2.) It is important to both change destructive thinking while also transcending these thoughts. Insecurity-driven thinking typically becomes a long standing habit that requires a realignment of our reaction to these thoughts (i.e., separating facts from fictions, etc.). Once we begin to scrutinize these thoughts we become aware of options, we can, for example, willfully neutralize these thoughts (YES you can!!!) and then let them go (i.e., transcending Insecurity-driven thinking). There is never a valid reason to become victimized by doubts, fears or negatives. (This is where Self-Coaching's Self-Talk can help out.) Bottom line: you should always work to let go of congested, insecure thinking while becoming more reactive to life (i.e., letting life unfold naturally and spontaneously. You do this when you begin to live in the present without trying to protect yourself by anticipating chaos that may or may not occur. It's all about letting go of control. Controlling life is insecurity's excuse for why you go on and on ruminating and worrying. Controlling life according to insecurity's projections is never the answer and always the problem.

Take a look at the following videos:

Dr. Joe

Disclaimer: The diagnosis of clinical anxiety or depressive disorders requires a physician or other qualified mental health professional. The information provided is intended for informational purposes only. Please understand that the opinions shared with you are meant to be general reference information, and are not intended as a diagnosis or substitute for counseling with your physician or other qualified mental health professional. provides access to resources and other information as a public service. Although reasonable efforts have been made to ensure that all electronic information made available is current, complete and accurate, Joseph J. Luciani, Ph.D. (Dr. Joe) does not warrant or represent that this information is current, complete and accurate. All information is subject to change on a regular basis, without notice.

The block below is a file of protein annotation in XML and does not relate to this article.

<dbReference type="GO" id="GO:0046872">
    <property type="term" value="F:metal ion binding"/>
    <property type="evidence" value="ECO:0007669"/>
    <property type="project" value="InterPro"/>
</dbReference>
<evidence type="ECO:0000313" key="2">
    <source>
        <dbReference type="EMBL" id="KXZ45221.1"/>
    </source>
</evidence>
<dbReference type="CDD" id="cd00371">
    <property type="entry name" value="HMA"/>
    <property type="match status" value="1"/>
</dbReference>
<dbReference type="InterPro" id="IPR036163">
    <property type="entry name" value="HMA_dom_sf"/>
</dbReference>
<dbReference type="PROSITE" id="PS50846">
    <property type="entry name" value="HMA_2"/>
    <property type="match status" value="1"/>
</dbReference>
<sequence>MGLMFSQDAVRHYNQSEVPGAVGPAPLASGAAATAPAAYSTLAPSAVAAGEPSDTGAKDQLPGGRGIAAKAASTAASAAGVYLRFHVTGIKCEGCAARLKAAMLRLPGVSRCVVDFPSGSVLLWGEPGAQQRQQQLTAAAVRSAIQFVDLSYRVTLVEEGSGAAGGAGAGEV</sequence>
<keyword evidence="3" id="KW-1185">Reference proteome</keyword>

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athens 08-10-2015 02:01 AM

First I thank you for your guidance. Also give me Greater power
Looking back on these months, I have been able to focus most of my life and work.
But in the Chat and communication with people, There will be unsafe ideas
(Conditioned reflex)
Since June 2014, I began to self training according to the instructions on the book. I want to know, How much effort is needed?
How far ahead?

Dr. Joe 08-10-2015 02:00 PM

Unfortunately, it is not possible to know initially how much effort or time is required in order to reach one's goals. It is, however, important that you recognize that patience, persistence, and most importantly, practice, is required to ensure results. Habits are stubborn things, your attitude needs to be "whatever it takes!" Whatever the effort, you're worth it!

Dr. Joe

athens 08-11-2015 01:18 AM

Thank you very much, your book saved my life. I think you'll get my good news soon. Thank you again.

Dr. Joe 08-11-2015 01:37 PM

You're most welcome. Please send along some good news soon! Also, if you're so inclined, you can help me spread the Self-Coaching word by writing an review. I would be most appreciative.

Dr. Joe

athens 08-11-2015 02:26 PM

it's my pleasure to do so.
and already done.

Dr. Joe 08-12-2015 01:52 PM

Thank you!

athens 08-16-2015 02:20 PM

these days I feel much better.
and glad to go outside and meet others.
just don't want to stay at home.

yesterday, I attended one lesson for total 8 persons.
at beginning we introduced ourselves to each other,
I feel a little tension,but later more relex.

though it, I feel that destructive thinking is still there, but I persuade myself to let it go.
(these are all pictures)

Dr. Joe 08-17-2015 01:23 PM

Patience and practice...keep up the great work! Habits are indeed stubborn things.